Travis Wetland Monthly Newsletter April 2022

Travis Wetland Trust

Work Day Reminder, April 16 2022

Travis Wetland Location Map
Travis Wetland Location Map (click on map for detailed view)

The next monthly work day will be from 9.00am – noon this coming Saturday.

Please make sure we have your attendance recorded and a contact phone number and please let us know if you subsequently come down with Covid and could have been infectious at the time of the work day. Presentation of a Covid vaccine pass is not required. Morning tea will be structured to avoid close contact.

On the work day I’m not sure what we’ll be doing but I suspect we will be releasing plants somewhere around the wetland. If you arrive late there will be a notice on the Education Centre door saying where we have gone.

All tools provided. It may be wet underfoot, so gumboots are advised. If you don’t own any we do have some for loan. Please bring your own gloves if you can.

Latest News

Report on Last Work Day, 19 March

Travis Wetland March 22 Work Day

On a cloudy morning in the midst of a Covid 19 surge it was pleasing to see 26 keen people, including several children, turn out for a day of weed control.

Our work began at the Mairehau Road car park, cleaning up both sides of the track towards Inwoods Road. Due to the variations in soil types and vegetation there were many different tasks available.

Dry areas near the road had periwinkle, nightshades, some large lupins and flowering white campion. The campion is a member of the carnation family and appears to have benefited from irrigation of these dry dune areas. Moister zones had plenty of convolvulus and blackberry.

Special mention goes to Alan and Belinda who bravely battled some giant blackberry and managed to remove them, roots and all. The children filled 2 large sacks with rubbish near the roadside and received appreciation from passing motorists.

Travis Wetland March 22 Work Day

Natural history observations by the children included pūkeko dancing on a Carex sedge, a dead rat and a thrush nest. A pleasing plant find was a native jasmine (Parsonia heterophylla), which was released and trained up a nearby tree. In most areas native plantings were growing well, with good natural seedling growth under trees on the wetter side of the track.

A brisk walk back to the Education Centre was followed by welcome refreshments. The children enjoyed seeing a variety of birds nests from the store room and comparing them with the one they had found.

Thanks to everyone who helped.

Article: Sue Britain, Images: Dave Evans

Secretive Stick Insects

Smooth Stick Insect. Clitarchus hookeri
Smooth Stick Insect, Clitarchus hookeri

Responses on seeing one of these little critters up close is mostly —eee — aaah! (Accompanied by the observer shrinking away!)

Smooth Stick Insect, Clitarchus hookeri

At Travis these bright green (sometimes brown) insects which grow to about 10 centimeters and can be observed resting with their front legs forward along the branches, looking like a branch. Camouflage is their only protection – our New Zealand ones can’t fly. The best place to see them is resting in warmer sunny spots on Kānuka and Tōtara trees. The feed on leaves at night, as that is safer than being discovered and eaten by a bird, rat, mouse or lizard during the daytime.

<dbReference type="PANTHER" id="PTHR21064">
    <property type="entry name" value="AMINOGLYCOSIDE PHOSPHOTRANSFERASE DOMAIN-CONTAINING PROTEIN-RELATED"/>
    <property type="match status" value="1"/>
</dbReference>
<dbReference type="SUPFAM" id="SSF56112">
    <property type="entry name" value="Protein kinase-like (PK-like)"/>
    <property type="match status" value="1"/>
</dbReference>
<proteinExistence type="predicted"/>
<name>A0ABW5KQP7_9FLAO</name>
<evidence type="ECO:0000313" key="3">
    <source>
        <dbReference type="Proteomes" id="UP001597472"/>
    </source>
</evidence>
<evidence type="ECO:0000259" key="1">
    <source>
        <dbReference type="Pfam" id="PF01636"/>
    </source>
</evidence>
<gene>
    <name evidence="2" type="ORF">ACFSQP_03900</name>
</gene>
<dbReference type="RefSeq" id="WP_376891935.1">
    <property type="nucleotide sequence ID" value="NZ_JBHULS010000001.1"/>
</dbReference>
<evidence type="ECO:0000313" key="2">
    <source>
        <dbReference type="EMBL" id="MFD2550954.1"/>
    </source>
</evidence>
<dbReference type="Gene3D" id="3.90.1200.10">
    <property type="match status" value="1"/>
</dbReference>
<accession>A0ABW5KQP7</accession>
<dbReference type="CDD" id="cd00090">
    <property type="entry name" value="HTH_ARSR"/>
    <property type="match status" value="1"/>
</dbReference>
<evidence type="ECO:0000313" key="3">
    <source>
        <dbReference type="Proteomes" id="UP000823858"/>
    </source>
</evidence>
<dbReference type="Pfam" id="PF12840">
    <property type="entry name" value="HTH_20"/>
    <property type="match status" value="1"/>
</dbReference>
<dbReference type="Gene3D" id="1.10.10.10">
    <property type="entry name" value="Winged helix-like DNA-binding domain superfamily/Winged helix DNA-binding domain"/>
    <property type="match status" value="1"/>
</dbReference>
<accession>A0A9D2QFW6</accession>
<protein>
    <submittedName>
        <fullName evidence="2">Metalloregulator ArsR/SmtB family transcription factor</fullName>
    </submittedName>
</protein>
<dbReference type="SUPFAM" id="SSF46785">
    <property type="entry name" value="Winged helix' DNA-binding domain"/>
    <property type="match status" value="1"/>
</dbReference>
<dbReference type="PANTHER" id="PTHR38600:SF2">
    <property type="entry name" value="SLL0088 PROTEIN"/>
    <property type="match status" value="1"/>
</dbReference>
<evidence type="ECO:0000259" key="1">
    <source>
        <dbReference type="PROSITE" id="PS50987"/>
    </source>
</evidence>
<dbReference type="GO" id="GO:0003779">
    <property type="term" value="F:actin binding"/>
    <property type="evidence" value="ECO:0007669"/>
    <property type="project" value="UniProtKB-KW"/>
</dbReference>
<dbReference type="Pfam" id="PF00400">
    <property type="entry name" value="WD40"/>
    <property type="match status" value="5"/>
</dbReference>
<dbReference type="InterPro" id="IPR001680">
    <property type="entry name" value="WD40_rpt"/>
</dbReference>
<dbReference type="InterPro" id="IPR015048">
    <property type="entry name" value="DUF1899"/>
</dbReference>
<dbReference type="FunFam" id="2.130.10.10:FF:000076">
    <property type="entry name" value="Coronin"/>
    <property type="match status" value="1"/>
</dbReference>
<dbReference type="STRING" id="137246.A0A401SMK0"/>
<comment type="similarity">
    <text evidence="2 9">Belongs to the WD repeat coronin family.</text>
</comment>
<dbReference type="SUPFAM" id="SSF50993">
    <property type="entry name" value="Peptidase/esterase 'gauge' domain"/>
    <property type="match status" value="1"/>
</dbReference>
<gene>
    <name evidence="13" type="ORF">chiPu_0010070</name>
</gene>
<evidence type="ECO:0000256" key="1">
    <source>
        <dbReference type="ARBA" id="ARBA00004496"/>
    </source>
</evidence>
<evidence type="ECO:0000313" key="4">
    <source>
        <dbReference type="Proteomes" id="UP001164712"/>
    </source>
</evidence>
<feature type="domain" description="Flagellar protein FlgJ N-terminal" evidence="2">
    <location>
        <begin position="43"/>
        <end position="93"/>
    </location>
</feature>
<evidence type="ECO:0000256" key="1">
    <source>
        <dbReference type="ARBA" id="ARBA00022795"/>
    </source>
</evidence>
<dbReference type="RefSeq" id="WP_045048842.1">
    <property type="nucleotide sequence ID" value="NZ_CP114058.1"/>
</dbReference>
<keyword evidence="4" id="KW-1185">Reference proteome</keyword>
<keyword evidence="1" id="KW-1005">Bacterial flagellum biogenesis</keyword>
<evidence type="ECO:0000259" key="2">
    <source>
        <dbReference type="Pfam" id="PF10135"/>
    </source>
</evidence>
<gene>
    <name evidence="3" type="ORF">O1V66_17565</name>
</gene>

The female lays eggs in autumn to complete her life cycle, but some survive through the winter. The eggs hatch as miniatures of the adult. Growth occurs by moulting, each moult is called an instar. This happens six to 9 times as they develop. Watch out for these cute little, peace loving, vegetarian insects.

Article: Eleanor Bissell, Images: Grahame

Waitaki stop banks – progress in the red zone

Work has started on the first phase of stop bank creation and river edge improvements. This work is being carried out immediately north of Pages Road close to the Brighton Bridge. An early phase of works had already started (you may have noticed the 30kph speed zone for the last few weeks on QE2 Drive) and included an access point for service vehicles from the state highway. This current phase sees the construction of a new stop bank, the partial removal of the existing stop bank, the creation of stormwater treatment basins and wetland areas behind the new stop bank. The stormwater treatment areas are to deal with stormwater from existing development in the catchment that currently receives limited treatment before discharging into the river.

The Bexley landing area is also to be developed as part of this project – including the establishment of a bird viewing area, an interpretation node, and extensive landscaping. The current stop bank will eventually have openings made in it to facilitate a tidal wetland developing between the new and old stop banks.

The works also include a 4m wide shared path as part of the City to Sea trail, and a sealed car park area accessed off Pages Road and providing 13 parking spaces.

Keep an eye out as this work progresses and further phases commence over time.

Waitaki Wetland
Waitaki Wetland

Images from Grahame

Koromiko, Hebe salicifolia
Koromiko, Hebe salicifolia
Welcome Swallow
Welcome Swallow
Nurseryweb Spider
Nurseryweb Spider